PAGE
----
What an educated poll consumer would really like to know, however, is the fraction of the population of adults or registered voters represented by the poll.  In this case, it would be helpful to know how many respondents were screened out of the first poll because they said they were unlikely to vote in the gubernatorial primary.  Unfortunately, Selzer politely declined to provide that information.   [Update:  Selzer wrote back today with the information I was seeking -- see update below]

Now, I do not mean to pick on the Iowa Poll.  In this instance, they have provided more details about their methodology than most pollsters, and let's not forget, their final 2004 poll nailed the initial vote preference in the 2004 Caucuses. 

However, this example does raise a personal pet peeve:  The degree of screening in polls concerning low turnout primaries and caucuses can make a huge difference in the results, yet with a few exceptions, most public pollsters prefer to withhold the details.  As we get closer and closer to campaign 2008, let's keep asking the pollsters:  How tight is your screen?  What percentage of registered voters or eligible adults does your sample represent?  A little more transparency in this regard would be a very good thing. 

**And yes, it is very, very early.  The Iowa Caucuses are still nineteen months away.  These initial soundings are interesting, but they tell us mostly about how which prospective candidates the respondents know and what they think of the candidates they know.


Ann Selzer's initial relucatance to share information about the incidence of their study may have been because my query was unclear, and -- as it turns out -- my attempt to clarify via email managed to bounce back last night.  That's life on the Internet (damn you "MAILER DAEMON!").

At any rate, she sent at message this morning that their initial survey of likely voters for the June primary had an incidence of 20%.  Thus, to get their sample of 600 likely primary voters, they screened from the initial sample of those who had cast a ballot in the general election for President in 2004 all but the 20% who said they were very or somewhat likely to vote in last week's primary.   And only two-thirds of the respondents sample identified themselves as very or somewhat likely to vote in the 2008 caucuses.  Do the math (1.5 million voters in 2004 x 20% x 66%), and the sample of 399 represented a universe of roughly 200,000 likely caucus goers.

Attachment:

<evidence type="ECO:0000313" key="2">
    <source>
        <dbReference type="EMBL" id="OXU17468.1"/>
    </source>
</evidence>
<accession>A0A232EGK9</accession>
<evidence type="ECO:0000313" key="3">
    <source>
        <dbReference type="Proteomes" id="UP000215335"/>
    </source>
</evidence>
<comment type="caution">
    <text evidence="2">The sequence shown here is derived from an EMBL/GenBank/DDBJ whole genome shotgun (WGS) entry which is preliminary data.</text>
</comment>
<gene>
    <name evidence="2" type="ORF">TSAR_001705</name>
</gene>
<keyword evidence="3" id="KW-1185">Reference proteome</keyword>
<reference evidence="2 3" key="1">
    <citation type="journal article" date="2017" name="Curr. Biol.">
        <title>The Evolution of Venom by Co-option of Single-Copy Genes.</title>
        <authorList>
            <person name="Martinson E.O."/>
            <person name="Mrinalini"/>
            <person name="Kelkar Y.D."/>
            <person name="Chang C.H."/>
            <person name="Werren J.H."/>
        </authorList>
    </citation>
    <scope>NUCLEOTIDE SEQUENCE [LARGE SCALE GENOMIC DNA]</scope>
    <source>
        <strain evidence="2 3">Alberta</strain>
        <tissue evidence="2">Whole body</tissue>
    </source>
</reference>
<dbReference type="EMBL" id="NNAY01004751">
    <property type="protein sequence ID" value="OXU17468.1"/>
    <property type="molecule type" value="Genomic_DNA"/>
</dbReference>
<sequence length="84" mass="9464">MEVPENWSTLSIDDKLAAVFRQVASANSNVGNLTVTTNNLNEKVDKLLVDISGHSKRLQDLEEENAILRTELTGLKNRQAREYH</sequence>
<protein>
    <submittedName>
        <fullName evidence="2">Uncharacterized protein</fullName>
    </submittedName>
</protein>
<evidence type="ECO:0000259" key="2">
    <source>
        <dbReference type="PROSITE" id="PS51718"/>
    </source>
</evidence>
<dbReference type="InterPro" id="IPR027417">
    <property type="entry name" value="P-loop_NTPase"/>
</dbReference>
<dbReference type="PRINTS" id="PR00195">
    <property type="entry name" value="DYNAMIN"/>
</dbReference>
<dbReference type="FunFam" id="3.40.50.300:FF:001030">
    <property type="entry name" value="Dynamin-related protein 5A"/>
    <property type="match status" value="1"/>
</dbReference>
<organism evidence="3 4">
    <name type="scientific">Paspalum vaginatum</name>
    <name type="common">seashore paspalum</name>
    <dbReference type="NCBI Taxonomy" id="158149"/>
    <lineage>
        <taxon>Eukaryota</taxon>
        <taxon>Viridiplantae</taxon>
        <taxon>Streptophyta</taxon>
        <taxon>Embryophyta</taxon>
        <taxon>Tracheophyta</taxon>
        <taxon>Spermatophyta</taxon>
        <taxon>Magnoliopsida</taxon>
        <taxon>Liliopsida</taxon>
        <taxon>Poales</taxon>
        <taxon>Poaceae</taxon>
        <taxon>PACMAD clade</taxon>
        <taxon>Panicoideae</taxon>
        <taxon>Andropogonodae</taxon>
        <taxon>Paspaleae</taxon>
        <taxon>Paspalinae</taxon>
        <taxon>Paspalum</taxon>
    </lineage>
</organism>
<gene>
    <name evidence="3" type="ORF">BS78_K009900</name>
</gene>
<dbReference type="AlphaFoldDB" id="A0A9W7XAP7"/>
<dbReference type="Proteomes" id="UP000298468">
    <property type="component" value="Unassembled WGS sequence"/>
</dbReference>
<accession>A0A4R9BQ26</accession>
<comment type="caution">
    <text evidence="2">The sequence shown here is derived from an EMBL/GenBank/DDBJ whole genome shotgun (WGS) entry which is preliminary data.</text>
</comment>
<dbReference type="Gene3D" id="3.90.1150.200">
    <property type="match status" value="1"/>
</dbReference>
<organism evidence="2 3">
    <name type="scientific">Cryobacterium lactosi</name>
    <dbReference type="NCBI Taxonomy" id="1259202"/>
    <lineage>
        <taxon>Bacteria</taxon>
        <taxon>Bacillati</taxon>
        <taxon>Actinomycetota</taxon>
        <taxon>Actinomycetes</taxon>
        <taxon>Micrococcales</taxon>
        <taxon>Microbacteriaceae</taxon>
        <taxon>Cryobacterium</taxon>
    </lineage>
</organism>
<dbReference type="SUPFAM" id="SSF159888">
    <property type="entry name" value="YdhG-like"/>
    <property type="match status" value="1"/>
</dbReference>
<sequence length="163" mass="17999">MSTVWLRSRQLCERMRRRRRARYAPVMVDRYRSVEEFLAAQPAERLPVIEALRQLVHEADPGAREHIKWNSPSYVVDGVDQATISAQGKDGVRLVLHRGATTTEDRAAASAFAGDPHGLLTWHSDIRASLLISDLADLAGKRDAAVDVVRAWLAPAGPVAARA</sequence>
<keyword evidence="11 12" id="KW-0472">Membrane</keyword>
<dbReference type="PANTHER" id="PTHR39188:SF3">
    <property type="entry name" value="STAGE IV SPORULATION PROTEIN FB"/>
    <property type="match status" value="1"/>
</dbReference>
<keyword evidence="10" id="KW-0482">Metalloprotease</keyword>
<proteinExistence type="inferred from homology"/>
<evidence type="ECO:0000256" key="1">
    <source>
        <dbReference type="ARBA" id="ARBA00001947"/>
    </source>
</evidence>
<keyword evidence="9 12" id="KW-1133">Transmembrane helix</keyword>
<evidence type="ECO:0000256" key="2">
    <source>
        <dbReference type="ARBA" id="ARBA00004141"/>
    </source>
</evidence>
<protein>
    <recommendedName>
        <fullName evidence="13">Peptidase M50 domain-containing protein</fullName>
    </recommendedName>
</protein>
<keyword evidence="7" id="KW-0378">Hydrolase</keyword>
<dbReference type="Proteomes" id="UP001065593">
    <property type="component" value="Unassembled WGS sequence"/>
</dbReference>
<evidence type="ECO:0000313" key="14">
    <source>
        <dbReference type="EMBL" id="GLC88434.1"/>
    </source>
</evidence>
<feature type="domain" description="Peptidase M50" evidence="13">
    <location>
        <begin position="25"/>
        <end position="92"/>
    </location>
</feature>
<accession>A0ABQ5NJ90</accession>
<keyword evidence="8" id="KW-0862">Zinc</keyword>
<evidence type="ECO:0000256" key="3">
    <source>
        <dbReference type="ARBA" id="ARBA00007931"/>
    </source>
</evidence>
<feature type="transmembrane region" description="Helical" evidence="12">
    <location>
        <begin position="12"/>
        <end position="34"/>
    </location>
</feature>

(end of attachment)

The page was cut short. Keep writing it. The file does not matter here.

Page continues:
That seems a reasonably tight screen to me, especially since the Caucuses are still 19 months away and trying to precisely identify the real Caucus-goer universe is a long way from an exact science. 

The good news is that the most respected Iowa Caucus poll has disclosed their incidence.  Thank you Ann Selzer and thank you Des Moines Register!  Let's hope this is a sign of things to come from the others who poll in Iowa between now and January 2008.

Related Entries - The 2008 Race

Posted by Mark Blumenthal on June 12, 2006 at 06:31 PM in The 2008 Race | Permalink


Thanks for the great post. Shouldn't your final calculation be based off all Democrats who votes in the 2004 general (around 502,000), rather than all voters in the 2004 general?

Posted by: David Boyle | Oct 31, 2006 10:11:14 PM